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Poland's conservative Law and Justice party swept to victory in October's parliamentary elections, making it the first party to govern alone since the restoration of democracy in 1989. Yet critics say the move has spelled the end of democracy. In the last three months, Poland's new Eurosceptic, right-wing government has tightened controls over the civil service, the constitutional tribunal and security. Now, its nationalist leaders have turned their attention to the country's public media, which could lead to Poland being barred from – shock horror – the Eurovision Song Contest.
To end Poland's participation in Eurovision, the annual celebration of all things over-the-top, camp and glittering, would be a travesty. But laws that give the new ultra-conservative government the ability to fire and appoint senior management at Poland's state media have been signed off – something the organisers of the song contest, the European Broadcasting Union, are monitoring.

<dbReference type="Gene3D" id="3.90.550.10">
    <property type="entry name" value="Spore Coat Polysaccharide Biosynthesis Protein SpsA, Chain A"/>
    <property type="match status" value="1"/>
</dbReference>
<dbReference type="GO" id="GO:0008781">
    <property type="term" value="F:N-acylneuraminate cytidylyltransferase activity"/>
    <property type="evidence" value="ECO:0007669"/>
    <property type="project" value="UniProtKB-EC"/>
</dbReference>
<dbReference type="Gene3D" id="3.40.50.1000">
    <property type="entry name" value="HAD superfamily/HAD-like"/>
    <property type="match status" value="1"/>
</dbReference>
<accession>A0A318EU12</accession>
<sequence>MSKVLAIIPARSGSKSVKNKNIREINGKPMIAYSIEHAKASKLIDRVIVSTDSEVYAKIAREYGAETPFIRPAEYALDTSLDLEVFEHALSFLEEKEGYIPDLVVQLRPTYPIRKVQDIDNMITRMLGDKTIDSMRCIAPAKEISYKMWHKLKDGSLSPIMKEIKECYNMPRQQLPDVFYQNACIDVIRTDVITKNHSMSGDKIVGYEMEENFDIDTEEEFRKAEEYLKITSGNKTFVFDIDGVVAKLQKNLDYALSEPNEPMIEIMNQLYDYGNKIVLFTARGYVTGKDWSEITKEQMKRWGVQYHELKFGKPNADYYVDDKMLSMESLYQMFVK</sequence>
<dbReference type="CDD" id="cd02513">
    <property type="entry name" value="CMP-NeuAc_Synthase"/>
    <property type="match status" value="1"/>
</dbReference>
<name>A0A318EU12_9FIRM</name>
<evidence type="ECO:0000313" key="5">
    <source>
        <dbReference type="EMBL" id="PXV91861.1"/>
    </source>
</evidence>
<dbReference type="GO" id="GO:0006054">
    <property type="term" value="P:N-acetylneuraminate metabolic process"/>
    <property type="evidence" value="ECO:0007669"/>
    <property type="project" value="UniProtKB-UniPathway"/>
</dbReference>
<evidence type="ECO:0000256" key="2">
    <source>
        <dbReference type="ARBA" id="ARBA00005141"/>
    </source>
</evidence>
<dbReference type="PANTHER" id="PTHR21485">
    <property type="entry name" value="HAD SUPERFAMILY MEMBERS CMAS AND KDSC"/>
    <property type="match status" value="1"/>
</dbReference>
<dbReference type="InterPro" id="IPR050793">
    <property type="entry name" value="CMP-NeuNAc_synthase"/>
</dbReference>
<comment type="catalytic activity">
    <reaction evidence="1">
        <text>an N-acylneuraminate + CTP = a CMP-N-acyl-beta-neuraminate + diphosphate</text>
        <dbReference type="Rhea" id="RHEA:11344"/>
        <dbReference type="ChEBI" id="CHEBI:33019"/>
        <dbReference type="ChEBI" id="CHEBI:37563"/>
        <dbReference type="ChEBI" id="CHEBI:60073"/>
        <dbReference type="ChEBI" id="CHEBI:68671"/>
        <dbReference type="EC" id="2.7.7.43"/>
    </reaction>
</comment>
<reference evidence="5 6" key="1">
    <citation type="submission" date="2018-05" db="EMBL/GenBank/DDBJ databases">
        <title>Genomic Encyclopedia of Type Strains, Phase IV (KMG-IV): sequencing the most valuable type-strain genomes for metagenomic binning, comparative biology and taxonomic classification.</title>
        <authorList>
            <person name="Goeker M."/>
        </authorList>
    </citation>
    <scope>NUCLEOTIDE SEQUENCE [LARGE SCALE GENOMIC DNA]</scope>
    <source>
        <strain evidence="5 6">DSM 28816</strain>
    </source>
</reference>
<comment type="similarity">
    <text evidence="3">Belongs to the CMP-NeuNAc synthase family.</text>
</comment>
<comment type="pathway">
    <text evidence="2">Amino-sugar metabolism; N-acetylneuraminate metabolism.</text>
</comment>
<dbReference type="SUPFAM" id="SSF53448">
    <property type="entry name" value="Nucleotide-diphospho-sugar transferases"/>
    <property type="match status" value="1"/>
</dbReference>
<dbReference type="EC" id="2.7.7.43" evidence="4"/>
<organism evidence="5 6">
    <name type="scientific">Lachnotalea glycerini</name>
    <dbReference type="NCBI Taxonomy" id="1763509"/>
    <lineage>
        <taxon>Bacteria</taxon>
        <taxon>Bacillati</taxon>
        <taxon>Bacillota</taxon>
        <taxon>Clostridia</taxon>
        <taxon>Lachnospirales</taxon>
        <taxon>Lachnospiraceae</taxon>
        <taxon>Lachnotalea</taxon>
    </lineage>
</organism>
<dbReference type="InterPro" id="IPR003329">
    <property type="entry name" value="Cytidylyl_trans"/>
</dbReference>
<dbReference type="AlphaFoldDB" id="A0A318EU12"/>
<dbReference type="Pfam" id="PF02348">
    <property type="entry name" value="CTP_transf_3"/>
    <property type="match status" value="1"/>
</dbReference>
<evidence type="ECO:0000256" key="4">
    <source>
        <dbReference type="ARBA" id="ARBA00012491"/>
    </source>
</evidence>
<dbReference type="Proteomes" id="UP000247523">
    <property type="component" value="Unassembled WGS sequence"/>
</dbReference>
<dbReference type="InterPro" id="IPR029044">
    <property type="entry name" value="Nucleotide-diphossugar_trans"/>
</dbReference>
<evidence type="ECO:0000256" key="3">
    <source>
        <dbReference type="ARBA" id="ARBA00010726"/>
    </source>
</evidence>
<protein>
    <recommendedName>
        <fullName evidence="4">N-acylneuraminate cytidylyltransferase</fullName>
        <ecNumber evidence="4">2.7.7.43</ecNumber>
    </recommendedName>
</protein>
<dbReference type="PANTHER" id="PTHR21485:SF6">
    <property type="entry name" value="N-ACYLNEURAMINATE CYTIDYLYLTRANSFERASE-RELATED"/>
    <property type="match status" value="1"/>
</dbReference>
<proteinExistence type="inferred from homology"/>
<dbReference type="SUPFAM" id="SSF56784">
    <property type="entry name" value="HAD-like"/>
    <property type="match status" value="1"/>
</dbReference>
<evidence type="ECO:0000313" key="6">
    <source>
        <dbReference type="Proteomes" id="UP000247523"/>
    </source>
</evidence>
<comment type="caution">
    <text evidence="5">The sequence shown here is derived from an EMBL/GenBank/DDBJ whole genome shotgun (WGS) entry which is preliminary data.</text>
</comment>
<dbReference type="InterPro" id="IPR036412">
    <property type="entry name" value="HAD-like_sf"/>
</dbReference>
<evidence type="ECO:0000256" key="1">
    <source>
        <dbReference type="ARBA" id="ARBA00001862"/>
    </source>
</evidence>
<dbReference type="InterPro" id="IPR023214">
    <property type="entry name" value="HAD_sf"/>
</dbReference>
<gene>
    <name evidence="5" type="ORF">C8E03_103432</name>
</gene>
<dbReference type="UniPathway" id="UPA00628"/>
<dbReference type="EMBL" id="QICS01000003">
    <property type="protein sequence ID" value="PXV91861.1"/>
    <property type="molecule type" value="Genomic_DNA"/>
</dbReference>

Legislation giving the government more control over the public broadcaster – which is being rebranded as National Media with an emphasis on patriotic programming – has also been met with criticism by the European Union.
The EBU consists of public broadcasters from across Europe and only EBU members are allowed to participate in Eurovision. If Poland is kicked out of the EBU, it would spell the end for Poland in the contest. "If they breach the statutes of the EBU, we will have a problem with them," EBU president, Jean-Paul Philippot, told the Financial Times.
No concrete decisions have been made, but this isn't the first time Poland's right-wing rulers have clashed with Eurovision. After Poland's controversial media law was brought in, Jacek Kurski, a former politician for the right-wing United Poland party, was appointed as the new head of Poland's public broadcaster TVP. After Conchita Wurst soared to victory in the 2014 Eurovision contest, he described Wurst as a "homo-unknown" and her success as an act of "cultural aggression from the West" – which goes directly against the competition's ethos for diversity and tolerance.